He was abandoned naked on a desert island for two months and became the first person ever to walk the length of the Amazon – we talk paranoia, obsession and professional rivalries with TV’s favourite (formerly) nude adventurer
You’re best known for walking the Amazon. How did the idea come about?
I spent four years in the military, but the discipline and structure wasn’t really what I was after – I was more into the outdoors, the physical side, and it became an office job. When I left I fell into leading conservation expeditions – stuff that was adventurous but had a purpose to it. Then I read a book called Running the Amazon
[by Joe Kane] about these guys who were the first to kayak the river, and I thought that was extraordinary. The more I learned, the more I realised that nobody had ever walked
it before. I have to admit that I was younger then and my ego was like: ‘Wow – if nobody has ever done this before, then maybe I could be the first’. From then on, it became an obsession. People said: “That’s impossible, you’ll die” – that was just annoying and I wanted to prove them wrong. Would you have still done it if you weren’t the first?
It wasn’t about having my name in the papers, although I managed to carve a TV career out of it – and that wasn’t by accident. That side of it did appeal to me. But, deep down, I wanted to prove that I could do something outside of the ordinary. There is now a trend among adventurers for walking the length of things – the Nile springs to mind. Is that down to you?
When Levison Wood decided to walk the Nile, the first version of his website read ‘inspired by Ed Stafford’, but that slipped off later [laughs
]. I think all adventurers are a bit jealous of each other – thinking ‘Why didn’t I do that?’ – but it’s great that someone looks at what you’ve done and is inspired by it. In a world without many ‘world first’ challenges left, these walks open up new opportunities. The Amazon (Shutterstock) In one show you were abandoned naked on a desert island for two months. Why?
I needed to prove to myself that I could do things without the support of others and it was one of the biggest lessons I have ever had. Being isolated was very difficult. Not having a single person to confer, laugh or cry with was intense… I think we all live in a world where it’s easy to distract yourself with your phone or Facebook, or by having a drink. If you’re isolated, you can’t really do that. You’re next filming in Arctic Norway. Nude?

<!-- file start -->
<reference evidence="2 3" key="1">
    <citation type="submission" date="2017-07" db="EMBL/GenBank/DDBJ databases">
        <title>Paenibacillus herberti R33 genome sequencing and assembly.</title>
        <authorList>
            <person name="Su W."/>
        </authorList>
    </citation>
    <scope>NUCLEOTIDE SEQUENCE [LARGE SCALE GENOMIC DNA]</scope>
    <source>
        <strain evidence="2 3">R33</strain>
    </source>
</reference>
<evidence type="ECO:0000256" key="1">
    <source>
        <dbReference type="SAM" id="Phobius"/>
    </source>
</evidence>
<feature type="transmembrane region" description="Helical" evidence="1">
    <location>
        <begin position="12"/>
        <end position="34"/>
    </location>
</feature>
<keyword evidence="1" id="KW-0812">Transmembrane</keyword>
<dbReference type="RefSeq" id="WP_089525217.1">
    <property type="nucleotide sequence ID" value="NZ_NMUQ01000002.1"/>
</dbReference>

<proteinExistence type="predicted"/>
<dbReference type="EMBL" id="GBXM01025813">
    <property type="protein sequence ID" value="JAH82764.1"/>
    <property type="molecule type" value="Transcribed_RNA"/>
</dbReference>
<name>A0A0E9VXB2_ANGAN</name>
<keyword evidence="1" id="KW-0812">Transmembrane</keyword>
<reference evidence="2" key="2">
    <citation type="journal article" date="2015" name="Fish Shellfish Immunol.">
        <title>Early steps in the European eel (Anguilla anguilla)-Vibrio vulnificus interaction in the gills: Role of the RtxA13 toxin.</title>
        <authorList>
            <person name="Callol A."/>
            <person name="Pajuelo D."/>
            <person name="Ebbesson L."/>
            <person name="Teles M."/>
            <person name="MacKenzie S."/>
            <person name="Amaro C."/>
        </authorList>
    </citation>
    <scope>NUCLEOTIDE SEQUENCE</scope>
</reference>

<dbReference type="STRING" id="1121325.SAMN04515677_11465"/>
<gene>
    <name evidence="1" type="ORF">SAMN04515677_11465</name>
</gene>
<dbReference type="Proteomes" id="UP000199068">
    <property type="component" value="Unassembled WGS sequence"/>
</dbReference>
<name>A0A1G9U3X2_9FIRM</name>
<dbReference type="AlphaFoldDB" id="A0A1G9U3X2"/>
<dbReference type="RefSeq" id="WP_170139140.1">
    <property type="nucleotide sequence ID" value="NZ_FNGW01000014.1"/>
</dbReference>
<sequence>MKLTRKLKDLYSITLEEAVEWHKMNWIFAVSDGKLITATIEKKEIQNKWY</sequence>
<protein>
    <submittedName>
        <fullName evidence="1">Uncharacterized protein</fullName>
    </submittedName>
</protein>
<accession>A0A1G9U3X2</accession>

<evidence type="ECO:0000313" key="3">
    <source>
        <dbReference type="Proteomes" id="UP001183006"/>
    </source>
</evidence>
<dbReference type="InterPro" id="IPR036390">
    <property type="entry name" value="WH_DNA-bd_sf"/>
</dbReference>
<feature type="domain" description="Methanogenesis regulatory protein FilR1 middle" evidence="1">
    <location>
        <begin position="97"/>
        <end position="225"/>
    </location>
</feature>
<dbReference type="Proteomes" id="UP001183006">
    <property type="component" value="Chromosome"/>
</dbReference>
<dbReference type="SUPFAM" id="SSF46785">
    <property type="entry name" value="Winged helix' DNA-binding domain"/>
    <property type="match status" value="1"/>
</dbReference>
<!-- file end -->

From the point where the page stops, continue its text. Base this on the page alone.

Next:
No, I haven’t been naked for this Marooned
… series. No one wants to see a 40-year-old naked man on TV – thank goodness! A lot of the places you go to are very remote. What draws you to them?
I’ve got to be honest: sometimes I don’t want to go on these trips, but as soon as I get out there I love it. I like remoteness… it makes the experience more intimate, more special because you are actually doing something original, something personal. It was an ego thing to start with – a young man trying to prove how tough he was. But I just turned 40, and now I think I do these challenges because if I didn’t I would stop growing as a person. If you’re doing the same thing day in, day out, you can end up stagnating. Do you still travel for fun?
I’ve just bought a house that needs a lot of work, so I want to spend some time at home now. I know that sounds ungrateful, but I’m doing so much filming, and I recently went out to visit my fiancée, who’s cycling South America with Cho [Ed’s companion on his Amazon walk]. They’re trying to go from the Pacific side to the Atlantic side without spending any money. So, in my time off , instead of lying in, I was cycling across the Andes thinking what sort of holiday is this? Cycling in Bolivia, South America (Shutterstock)
So where’s the next adventure?
I can’t say, I’m afraid. These things are always confidential. A lot of explorers keep their cards close to their chest. I was really paranoid when walking the Amazon – I had a website and was convinced someone would read it and try to go faster than me! So watch this space...
Marooned with Ed Stafford airs in May on the Discovery Channel (Sky 520, Virgin 250, BT TV 322, TalkTalk 322)
Main Image: Man of the wild Ed Stafford (Discovery Channel)